1. Expert Q&A: Protecting a person with dementia from financial abuse - Weds 26 June, 3:30-4:30 pm

    Financial abuse can have serious consequences for a person with dementia. Find out how to protect a person with dementia from financial abuse.

    Sam, our Knowledge Officer (Legal and Welfare Rights) is our expert on this topic. She will be here to answer your questions on Wednesday 26 June between 3:30 - 4:30 pm.

    You can either post questions >here< or email them to us at talkingpoint@alzheimers.org.uk and we'll answer as many as we can on the day.

  1. BazCare

    BazCare Registered User

    Jul 2, 2006
    33
    Surrey
    Good morning site, my name is Peter and this is my first time here so i'm still feeling my way around. My father was diagnosed last year as having vascular dementia as well as being in the onset stage of alzhiemers, since then his short term memory problems have just slowly worse although on some days he is better than others. I'm hoping to pick up some tried and tested coping ideas here.
     
  2. Blue_Gremlin

    Blue_Gremlin Registered User

    Mar 15, 2006
    89
    Morecambe, UK
    Welcome

    Hi Peter,

    I have only been registered on this site for a couple of months but I have found it invaluable in coping with my grandmother-in-law (Jean) who has vascular dementia.

    I hope everyone on here can help you like they have helped me, and of course I will do my best too :)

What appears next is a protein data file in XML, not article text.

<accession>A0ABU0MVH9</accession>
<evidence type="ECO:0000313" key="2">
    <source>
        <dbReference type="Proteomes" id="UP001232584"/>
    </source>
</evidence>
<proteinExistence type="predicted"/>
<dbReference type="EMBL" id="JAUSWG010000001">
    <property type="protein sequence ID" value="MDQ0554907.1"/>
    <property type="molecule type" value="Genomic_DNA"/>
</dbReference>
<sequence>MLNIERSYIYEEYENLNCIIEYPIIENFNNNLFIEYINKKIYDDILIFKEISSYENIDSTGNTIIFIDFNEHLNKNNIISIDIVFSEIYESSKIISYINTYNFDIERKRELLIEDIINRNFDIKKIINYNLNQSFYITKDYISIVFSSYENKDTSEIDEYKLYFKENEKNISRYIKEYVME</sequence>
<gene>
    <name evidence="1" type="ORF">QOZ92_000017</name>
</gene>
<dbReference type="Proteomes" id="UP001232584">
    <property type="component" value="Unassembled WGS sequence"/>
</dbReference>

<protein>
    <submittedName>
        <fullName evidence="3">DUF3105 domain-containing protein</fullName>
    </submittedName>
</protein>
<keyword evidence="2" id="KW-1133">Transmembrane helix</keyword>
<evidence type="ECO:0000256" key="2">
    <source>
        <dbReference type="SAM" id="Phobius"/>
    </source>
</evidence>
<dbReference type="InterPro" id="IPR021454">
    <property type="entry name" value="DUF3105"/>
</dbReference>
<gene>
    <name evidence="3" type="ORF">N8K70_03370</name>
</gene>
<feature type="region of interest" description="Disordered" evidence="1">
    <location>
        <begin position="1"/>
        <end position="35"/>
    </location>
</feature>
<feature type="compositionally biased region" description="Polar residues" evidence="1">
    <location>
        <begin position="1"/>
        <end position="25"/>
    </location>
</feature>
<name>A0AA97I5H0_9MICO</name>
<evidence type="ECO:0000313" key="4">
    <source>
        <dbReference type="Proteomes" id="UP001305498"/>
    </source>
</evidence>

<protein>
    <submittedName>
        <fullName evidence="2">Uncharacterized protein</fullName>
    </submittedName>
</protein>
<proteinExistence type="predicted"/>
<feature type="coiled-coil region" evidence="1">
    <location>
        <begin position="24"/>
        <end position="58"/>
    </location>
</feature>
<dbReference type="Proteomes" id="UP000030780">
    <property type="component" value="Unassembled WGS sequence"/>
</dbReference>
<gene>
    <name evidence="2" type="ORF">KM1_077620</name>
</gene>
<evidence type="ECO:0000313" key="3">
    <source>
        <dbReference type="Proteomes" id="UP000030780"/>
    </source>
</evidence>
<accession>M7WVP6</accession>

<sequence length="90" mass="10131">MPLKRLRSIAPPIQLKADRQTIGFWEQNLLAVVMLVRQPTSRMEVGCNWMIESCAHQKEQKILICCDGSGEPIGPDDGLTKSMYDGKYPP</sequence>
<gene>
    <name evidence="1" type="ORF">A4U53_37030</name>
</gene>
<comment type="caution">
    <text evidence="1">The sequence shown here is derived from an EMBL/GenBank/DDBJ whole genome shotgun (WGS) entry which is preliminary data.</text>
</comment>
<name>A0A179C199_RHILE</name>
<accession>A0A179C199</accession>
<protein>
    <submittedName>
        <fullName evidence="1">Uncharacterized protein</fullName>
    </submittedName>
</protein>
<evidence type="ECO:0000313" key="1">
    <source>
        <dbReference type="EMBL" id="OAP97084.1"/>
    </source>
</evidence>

Take care

    Blue_Gremlin
     
  3. BazCare

    BazCare Registered User

    Jul 2, 2006
    33
    Surrey
    thanks

    Hello blue gremlin and thanks for your responce, 1 important piece of information that i would help on is this, my dad is 87 and is having increasing problems with using his TV, with the modern day wonders of 100's of channels, his cable suppier is unable to understand that when he want to watch BBC 1, he is unable to punch in 101 on his remote control, for my dad BBC 1 should be on number 1, likewise ITV should be on button 3 and so on. This i'm sure must be a common problem, how have others got around it?, and is this the right place to be asking the question?
     
  4. Helena

    Helena Registered User

    May 24, 2006
    715
    My Mother cant even work the remote control at all .......she keeps saying the TV is faulty .....strange she bought it 15 yrs ago and had no problem till last 2 yrs

    Theres always something wrong with phone ...........not that she is so deaf and too stubborn to wear a hearing aid ........no no no